But Callie Cooke also deserves a round of applause for imbuing Lindy Pepper-Bean with just enough ambiguity to make her unlikable but worthy of the audience’s time — and then subtly disproving whatever faith we had in her. On paper, she had everything you’d expect from a Doctor’s companion: sassy, cute, British, with a twee-as-fuck name. Again, we think all of this was extremely deliberate use of the franchise’s tropes to get you to think you were watching a typical story. Notice how she wasn’t sure if the Doctor was the same man she’d blocked and how appalled she was when she found out Ruby and he were in the same room. She called him condescending and reprimanded him for talking to her like a child; just really well done subtle hints throughout that we, as white viewers, didn’t pick up on until it all became incredibly obvious. We think it’s also a subtle underscoring of the Doctor’s uniqueness in this identity because he didn’t pick up on this until it became incredibly obvious either. He spent the entire episode trying to figure out what the dead kids had in common and even he didn’t pick up on the fact that they were all white.


In the end, there’s no resolution. How can there be? We don’t even get the satisfaction of seeing that rancid bitch eaten by a giant anti-racist slug. The Doctor never even finds out that she killed Ricky. He’s powerless in the face of narrow-mindedness and stupidity and it renders him incoherent in his rage. Those final five minutes were flawless.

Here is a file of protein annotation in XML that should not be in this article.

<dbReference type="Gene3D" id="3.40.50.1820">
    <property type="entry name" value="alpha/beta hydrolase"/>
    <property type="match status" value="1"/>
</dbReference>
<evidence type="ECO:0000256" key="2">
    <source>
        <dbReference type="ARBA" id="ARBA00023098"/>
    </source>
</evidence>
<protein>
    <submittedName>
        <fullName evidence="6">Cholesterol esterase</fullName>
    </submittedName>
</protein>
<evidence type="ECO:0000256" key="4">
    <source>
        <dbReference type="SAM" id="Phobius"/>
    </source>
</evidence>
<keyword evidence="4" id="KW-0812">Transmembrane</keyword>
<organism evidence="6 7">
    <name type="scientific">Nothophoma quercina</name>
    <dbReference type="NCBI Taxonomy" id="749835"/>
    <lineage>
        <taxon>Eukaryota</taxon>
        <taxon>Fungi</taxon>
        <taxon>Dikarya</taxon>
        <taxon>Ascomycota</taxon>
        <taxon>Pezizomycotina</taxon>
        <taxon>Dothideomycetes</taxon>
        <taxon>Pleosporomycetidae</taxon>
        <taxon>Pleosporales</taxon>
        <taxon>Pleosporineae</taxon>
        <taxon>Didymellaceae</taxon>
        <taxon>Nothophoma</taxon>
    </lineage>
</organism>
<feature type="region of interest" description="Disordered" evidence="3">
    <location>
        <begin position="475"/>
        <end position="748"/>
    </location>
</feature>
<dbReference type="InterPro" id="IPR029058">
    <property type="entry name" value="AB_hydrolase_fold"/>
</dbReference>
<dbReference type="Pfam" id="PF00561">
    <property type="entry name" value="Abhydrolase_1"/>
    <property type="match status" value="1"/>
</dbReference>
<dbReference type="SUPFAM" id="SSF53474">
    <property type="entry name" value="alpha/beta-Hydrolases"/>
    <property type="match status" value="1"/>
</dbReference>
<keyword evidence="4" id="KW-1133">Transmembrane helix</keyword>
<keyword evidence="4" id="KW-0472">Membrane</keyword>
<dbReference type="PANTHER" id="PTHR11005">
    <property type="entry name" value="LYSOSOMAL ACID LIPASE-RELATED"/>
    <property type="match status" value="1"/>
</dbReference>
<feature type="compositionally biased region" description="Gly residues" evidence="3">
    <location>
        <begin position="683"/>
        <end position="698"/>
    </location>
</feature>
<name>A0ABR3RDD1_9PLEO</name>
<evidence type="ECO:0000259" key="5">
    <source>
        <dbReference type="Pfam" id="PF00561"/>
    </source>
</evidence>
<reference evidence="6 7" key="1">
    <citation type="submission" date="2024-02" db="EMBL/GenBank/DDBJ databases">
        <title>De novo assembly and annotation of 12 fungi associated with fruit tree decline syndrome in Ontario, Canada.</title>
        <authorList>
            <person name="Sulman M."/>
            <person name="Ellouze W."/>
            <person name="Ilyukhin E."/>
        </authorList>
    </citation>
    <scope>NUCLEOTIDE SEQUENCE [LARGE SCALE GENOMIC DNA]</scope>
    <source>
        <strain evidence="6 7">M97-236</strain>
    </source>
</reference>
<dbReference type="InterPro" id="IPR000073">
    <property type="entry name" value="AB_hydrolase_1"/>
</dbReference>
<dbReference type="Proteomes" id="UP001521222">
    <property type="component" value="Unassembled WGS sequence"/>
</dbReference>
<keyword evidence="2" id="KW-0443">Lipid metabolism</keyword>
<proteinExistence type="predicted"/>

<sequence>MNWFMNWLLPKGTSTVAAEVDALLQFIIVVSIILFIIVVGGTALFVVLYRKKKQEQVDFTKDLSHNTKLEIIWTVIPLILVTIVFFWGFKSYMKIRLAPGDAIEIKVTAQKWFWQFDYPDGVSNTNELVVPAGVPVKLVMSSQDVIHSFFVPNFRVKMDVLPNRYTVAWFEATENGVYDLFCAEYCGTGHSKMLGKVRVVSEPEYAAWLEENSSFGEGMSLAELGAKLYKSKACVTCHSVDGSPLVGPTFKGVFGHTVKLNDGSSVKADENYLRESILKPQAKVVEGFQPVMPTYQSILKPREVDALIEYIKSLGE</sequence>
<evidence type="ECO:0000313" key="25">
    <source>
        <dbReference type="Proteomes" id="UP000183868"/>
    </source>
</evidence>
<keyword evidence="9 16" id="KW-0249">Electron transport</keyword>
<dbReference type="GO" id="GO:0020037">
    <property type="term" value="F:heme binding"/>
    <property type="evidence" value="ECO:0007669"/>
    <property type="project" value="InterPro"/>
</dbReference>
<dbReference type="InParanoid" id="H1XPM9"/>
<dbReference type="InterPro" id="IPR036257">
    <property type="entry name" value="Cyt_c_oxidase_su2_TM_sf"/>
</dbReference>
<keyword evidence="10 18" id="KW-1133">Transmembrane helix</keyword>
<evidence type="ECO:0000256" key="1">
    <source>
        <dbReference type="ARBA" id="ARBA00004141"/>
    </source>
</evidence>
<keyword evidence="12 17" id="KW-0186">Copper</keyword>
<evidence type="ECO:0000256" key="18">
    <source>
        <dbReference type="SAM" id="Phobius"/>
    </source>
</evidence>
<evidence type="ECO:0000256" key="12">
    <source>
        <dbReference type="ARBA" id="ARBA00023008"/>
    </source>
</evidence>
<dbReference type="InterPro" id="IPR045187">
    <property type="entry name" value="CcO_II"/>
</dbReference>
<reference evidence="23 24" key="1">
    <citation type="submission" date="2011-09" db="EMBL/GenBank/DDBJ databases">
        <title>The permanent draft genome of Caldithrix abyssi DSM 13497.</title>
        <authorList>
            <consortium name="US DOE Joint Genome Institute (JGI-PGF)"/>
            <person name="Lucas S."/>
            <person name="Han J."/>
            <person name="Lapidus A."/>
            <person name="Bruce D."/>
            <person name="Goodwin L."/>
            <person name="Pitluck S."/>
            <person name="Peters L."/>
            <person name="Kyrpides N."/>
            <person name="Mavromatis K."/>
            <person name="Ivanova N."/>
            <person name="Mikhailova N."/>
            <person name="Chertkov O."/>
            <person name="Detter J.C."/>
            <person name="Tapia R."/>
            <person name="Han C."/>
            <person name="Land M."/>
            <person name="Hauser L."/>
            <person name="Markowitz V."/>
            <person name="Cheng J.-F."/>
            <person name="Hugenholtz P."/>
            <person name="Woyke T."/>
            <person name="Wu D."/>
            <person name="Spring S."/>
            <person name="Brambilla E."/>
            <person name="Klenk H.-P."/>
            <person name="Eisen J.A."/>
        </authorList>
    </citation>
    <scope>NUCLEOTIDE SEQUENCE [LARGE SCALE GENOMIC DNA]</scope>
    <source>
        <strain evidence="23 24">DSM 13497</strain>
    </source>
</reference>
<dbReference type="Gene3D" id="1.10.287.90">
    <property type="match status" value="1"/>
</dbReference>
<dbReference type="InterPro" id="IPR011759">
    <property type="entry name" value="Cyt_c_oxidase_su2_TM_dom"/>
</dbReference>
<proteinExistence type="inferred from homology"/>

And now, random observations:

It was nice to get an episode without so much as a hint of magic, but we still question the decision to have two episodes in a row in which the focus is off the lead character entirely and the ending is ambivalent. We realize shooting schedules were tough, but it might have been better to space these out on the viewing schedule.

On that note, the final scene was Ncuti Gatwa’s FIRST scene as the Doctor, if you can believe it.

Ricky September referred to the Great Abrogation, which sounds way more ominous on a rewatch.

While the show hasn’t been quite as Disney Dollar-infused as we assumed it would be at the start of the season, it’s worth noting that the production design and effects were pretty gorgeous throughout this episode.

Susan Twist returns! And it’s becoming noticeable how the Doctor and Ruby keep circling around her reappearances and then dropping the subject. Almost like there was some sort of perception filter or something…

It’s pretty funny that the AI was so repulsed by these vapid racists that it created the most horrifying possible way to kill them all off.

Free advice to any Comic Con merch-sellers: Someone needs to make a line of ‘I’M WITH THE ANTI-RACIST SPACE SLUGS’ t-shirts.